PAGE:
The black carpenter ant (Camponotus pennsylvanicus) is a pest species found widely throughout North America. From a single individual I used long-read nanopore sequencing to assemble a phased diploid genome of 306 Mb and 60X coverage, with quality assessed by a 97.0% BUSCO score, improving upon other ant assemblies. The mitochondrial genome reveals minor rearrangements from other ants. The reads also allowed assembly of parasitic and symbiont genomes. I include a complete Wolbachia bacterial assembly with a size of 1.2 Mb, as well as a commensal symbiont Blochmannia pennsylvanicus, at 791 kb. DNA methylation and hydroxymethylation were measured at base-pair resolution level from the same reads and confirmed extremely low levels seen in the Formicidae family. There was moderate heterozygosity, with 0.16% of bases being biallelic from the parental haplotypes. Protein prediction yielded 14 415 amino acid sequences with 95.8% BUSCO score and 86% matching to previously known proteins. All assemblies were derived from a single MinION flow cell generating 20 Gb of sequence for a cost of $1047 including consumable reagents. Adding fixed costs for equipment brings the total for an ant-sized genome to less than $5000. All analyses were performed in 1 week on a single desktop computer.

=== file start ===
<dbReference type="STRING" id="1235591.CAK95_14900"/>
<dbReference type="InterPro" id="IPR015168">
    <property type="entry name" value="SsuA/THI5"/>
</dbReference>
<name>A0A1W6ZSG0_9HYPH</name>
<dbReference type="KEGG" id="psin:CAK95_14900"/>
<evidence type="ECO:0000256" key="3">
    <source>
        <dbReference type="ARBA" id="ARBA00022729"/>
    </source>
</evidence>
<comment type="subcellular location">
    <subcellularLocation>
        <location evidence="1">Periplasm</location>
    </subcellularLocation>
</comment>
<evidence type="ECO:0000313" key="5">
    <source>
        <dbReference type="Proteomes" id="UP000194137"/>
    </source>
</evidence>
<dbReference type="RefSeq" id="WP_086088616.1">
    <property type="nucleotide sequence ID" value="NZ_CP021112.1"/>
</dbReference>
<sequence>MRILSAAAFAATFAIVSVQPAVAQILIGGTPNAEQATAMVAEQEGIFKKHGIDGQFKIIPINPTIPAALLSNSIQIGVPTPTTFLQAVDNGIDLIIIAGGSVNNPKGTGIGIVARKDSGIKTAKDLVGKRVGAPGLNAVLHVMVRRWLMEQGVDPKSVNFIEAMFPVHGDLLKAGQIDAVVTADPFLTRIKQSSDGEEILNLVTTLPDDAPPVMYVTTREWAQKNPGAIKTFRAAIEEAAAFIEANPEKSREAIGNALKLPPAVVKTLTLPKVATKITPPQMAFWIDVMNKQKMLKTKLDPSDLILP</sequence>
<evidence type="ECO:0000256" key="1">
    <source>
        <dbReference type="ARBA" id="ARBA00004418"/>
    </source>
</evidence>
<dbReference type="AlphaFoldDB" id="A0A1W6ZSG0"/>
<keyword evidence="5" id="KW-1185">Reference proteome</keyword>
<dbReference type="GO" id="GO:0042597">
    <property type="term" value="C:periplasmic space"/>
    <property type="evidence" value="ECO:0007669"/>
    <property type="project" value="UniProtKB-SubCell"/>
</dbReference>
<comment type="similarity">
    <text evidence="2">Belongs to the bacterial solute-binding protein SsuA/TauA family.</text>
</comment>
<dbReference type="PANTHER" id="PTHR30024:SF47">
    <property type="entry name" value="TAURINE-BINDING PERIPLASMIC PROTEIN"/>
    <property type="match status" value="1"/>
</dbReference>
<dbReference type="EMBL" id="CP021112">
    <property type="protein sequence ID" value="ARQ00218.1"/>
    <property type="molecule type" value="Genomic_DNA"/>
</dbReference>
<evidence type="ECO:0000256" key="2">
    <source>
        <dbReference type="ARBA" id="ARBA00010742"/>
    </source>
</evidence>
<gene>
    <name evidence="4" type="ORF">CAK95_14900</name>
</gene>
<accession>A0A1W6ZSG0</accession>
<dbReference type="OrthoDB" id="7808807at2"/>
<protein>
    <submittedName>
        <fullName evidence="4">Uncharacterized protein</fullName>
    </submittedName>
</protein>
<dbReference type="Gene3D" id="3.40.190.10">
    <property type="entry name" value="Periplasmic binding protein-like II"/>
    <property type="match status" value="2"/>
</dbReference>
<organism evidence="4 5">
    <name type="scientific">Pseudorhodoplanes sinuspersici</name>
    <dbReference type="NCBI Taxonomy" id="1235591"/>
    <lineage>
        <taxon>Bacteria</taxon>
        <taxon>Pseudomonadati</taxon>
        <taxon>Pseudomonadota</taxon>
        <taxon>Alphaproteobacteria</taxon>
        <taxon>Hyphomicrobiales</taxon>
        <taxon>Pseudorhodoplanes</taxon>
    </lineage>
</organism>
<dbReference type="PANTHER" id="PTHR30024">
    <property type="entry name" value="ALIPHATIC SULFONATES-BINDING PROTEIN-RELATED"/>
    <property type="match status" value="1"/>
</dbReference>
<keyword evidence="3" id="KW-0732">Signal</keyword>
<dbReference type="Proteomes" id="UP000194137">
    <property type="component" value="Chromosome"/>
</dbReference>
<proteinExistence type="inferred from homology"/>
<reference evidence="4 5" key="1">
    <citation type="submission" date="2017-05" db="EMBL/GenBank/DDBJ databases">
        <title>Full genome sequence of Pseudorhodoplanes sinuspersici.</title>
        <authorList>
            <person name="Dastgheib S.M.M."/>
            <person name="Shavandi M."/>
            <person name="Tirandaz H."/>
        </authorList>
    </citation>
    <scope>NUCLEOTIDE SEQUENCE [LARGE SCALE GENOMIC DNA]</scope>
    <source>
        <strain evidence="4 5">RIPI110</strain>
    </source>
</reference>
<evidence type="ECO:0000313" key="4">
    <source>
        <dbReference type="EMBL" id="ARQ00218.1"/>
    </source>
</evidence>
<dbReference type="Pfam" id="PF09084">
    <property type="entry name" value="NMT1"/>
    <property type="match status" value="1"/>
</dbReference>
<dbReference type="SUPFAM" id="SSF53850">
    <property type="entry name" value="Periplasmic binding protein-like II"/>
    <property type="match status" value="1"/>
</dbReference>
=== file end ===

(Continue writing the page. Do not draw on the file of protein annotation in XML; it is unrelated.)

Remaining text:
|Original language||English (US)|
|Number of pages||12|
|Journal||Nucleic acids research|
|State||Published - Jan 11 2023|
Bibliographical notePublisher Copyright:
© The Author(s) 2022. Published by Oxford University Press on behalf of Nucleic Acids Research.
PubMed: MeSH publication types
- Journal Article
- Research Support, Non-U.S. Gov't
- Research Support, U.S. Gov't, Non-P.H.S.